Life, and Nothing More… – the second chapter in Kiarostami’s inextricably inter-connected ‘Koker Trilogy’, even if the virtuoso filmmaker wasn’t overly fond of this nomenclature – made for an absorbing faux-documentary, manifesting the tantalizing metanarrative he’d resorted to in his mesmerizing masterpiece Close-Up which preceded it and the trilogy’s heartwarming final chapter Through the Olive Trees. He wanted to find out if Babek and Ahmed Ahmedpour – the kids who’d acted in the trilogy’s delectable first chapter that’d made him a household name, Where Is the Friend’s Home? – were doing alright in the aftermath of the devastating 1990 Manjil–Rudbar earthquake that killed over 40,000 Iranians. Hence he revisited Koker and made this docufiction portraying the unassuming, deadpan odyssey where the act of getting there was more important than the destination itself. This low-key road movie followed the journey of a gentle-natured filmmaker (Ferhed Kherdamend) – stand-in for Kiarostami himself – and his affable son (Buba Bayour), from Tehran to the hilly village in his ramshackle car. Along the way he encounters both physical repercussions and existential embodiment of the tragedy. On one hand, he witnesses the massive destruction, choked highways and houses turned to rubble, whereas on the other he experiences the resilience displayed by people – young bridegroom, weary grandmother, feisty mother, stoic kids, homeless youngsters making arrangements to watch the football World Cup – despite their incalculable losses. And, while he gets to meet the endearingly chatty old carpenter and the boy whose back hurt from the earlier film, he’ll need to gather all his reserves of obstinacy and push his car to its limits in the film’s dryly comic and stunningly composed parting shot in order to catch-up with the two kids.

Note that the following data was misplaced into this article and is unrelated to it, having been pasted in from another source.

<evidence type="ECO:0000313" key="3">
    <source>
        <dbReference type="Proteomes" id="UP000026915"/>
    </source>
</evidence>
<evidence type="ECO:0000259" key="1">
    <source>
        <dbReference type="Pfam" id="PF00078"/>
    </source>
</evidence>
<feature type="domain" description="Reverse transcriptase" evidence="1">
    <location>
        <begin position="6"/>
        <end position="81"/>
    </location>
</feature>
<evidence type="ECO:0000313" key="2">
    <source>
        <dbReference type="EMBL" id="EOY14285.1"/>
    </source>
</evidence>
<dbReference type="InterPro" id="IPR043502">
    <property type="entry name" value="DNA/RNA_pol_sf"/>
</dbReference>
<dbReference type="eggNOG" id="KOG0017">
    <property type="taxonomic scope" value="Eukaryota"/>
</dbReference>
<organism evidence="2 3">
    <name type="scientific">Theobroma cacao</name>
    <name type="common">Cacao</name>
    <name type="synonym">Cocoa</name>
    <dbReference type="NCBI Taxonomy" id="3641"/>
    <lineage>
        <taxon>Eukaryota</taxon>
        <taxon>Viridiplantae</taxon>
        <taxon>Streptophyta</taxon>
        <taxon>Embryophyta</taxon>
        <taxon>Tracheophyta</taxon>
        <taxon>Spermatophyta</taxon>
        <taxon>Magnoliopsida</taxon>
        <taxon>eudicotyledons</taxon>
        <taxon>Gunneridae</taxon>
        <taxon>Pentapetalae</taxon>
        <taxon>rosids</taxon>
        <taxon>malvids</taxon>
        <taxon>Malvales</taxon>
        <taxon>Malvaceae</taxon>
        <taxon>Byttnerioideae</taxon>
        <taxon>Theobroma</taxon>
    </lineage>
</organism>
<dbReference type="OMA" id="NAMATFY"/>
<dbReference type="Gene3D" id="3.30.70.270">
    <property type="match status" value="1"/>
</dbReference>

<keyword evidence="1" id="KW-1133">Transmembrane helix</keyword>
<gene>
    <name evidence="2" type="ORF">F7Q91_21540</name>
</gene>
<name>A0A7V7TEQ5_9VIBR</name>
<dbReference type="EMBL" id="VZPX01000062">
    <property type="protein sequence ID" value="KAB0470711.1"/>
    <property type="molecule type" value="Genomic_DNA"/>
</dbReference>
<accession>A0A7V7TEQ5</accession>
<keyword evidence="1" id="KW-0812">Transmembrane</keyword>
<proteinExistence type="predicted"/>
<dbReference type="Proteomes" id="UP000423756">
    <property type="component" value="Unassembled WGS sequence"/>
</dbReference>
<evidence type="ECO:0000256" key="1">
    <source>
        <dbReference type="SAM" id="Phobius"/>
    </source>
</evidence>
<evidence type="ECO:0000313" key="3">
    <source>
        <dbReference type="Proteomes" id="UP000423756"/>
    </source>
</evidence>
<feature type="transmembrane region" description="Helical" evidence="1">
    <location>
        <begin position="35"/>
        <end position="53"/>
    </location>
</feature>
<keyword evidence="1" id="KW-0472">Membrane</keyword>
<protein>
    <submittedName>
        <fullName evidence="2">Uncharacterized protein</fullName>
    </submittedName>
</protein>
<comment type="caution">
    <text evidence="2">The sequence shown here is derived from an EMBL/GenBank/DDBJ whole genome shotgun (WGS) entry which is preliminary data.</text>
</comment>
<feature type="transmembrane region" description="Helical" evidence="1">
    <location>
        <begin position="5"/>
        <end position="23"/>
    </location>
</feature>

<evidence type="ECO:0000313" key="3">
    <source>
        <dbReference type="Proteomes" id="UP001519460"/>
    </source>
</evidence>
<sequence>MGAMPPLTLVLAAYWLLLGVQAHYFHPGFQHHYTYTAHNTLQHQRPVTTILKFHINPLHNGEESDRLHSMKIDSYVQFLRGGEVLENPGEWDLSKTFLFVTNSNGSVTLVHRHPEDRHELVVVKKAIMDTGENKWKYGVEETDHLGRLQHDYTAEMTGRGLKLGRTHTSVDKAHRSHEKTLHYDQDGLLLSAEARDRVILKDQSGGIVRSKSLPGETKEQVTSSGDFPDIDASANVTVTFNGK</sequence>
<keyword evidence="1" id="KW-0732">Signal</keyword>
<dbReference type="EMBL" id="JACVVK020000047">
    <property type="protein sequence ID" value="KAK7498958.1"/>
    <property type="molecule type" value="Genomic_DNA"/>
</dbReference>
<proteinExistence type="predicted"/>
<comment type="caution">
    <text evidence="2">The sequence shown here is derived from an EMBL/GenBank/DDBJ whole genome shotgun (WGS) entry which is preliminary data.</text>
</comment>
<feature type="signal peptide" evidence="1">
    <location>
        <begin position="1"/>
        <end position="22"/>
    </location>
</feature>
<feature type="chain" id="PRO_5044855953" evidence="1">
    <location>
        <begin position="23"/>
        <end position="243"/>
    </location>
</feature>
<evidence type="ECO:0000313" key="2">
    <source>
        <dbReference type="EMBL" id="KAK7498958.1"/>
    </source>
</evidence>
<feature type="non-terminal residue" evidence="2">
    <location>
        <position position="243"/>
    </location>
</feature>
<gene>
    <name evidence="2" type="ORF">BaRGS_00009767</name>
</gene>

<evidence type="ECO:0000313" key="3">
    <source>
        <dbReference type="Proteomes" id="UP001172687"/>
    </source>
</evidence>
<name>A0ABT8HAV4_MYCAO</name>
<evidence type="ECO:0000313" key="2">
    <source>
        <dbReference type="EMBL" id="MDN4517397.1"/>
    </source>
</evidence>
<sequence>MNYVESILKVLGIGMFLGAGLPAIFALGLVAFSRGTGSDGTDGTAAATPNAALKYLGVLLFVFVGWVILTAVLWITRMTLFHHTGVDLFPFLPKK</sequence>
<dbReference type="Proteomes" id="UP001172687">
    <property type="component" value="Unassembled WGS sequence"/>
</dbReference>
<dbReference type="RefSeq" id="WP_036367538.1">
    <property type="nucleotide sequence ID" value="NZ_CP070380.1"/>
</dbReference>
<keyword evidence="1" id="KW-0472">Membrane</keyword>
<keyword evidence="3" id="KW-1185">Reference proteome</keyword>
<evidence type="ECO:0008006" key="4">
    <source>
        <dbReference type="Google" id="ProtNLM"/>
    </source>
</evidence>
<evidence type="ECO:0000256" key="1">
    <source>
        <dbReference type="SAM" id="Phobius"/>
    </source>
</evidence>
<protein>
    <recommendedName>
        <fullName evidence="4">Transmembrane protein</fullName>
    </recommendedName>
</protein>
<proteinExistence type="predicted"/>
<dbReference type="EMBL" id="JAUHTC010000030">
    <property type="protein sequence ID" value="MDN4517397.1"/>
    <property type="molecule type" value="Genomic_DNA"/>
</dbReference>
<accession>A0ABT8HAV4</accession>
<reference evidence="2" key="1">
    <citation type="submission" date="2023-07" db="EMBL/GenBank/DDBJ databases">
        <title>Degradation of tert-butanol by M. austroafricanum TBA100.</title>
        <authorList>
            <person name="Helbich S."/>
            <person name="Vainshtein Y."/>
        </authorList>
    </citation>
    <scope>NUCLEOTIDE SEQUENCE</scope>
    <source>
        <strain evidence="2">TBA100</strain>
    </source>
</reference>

Director: Abbas Kiarostami
Genre: Drama/Road Movie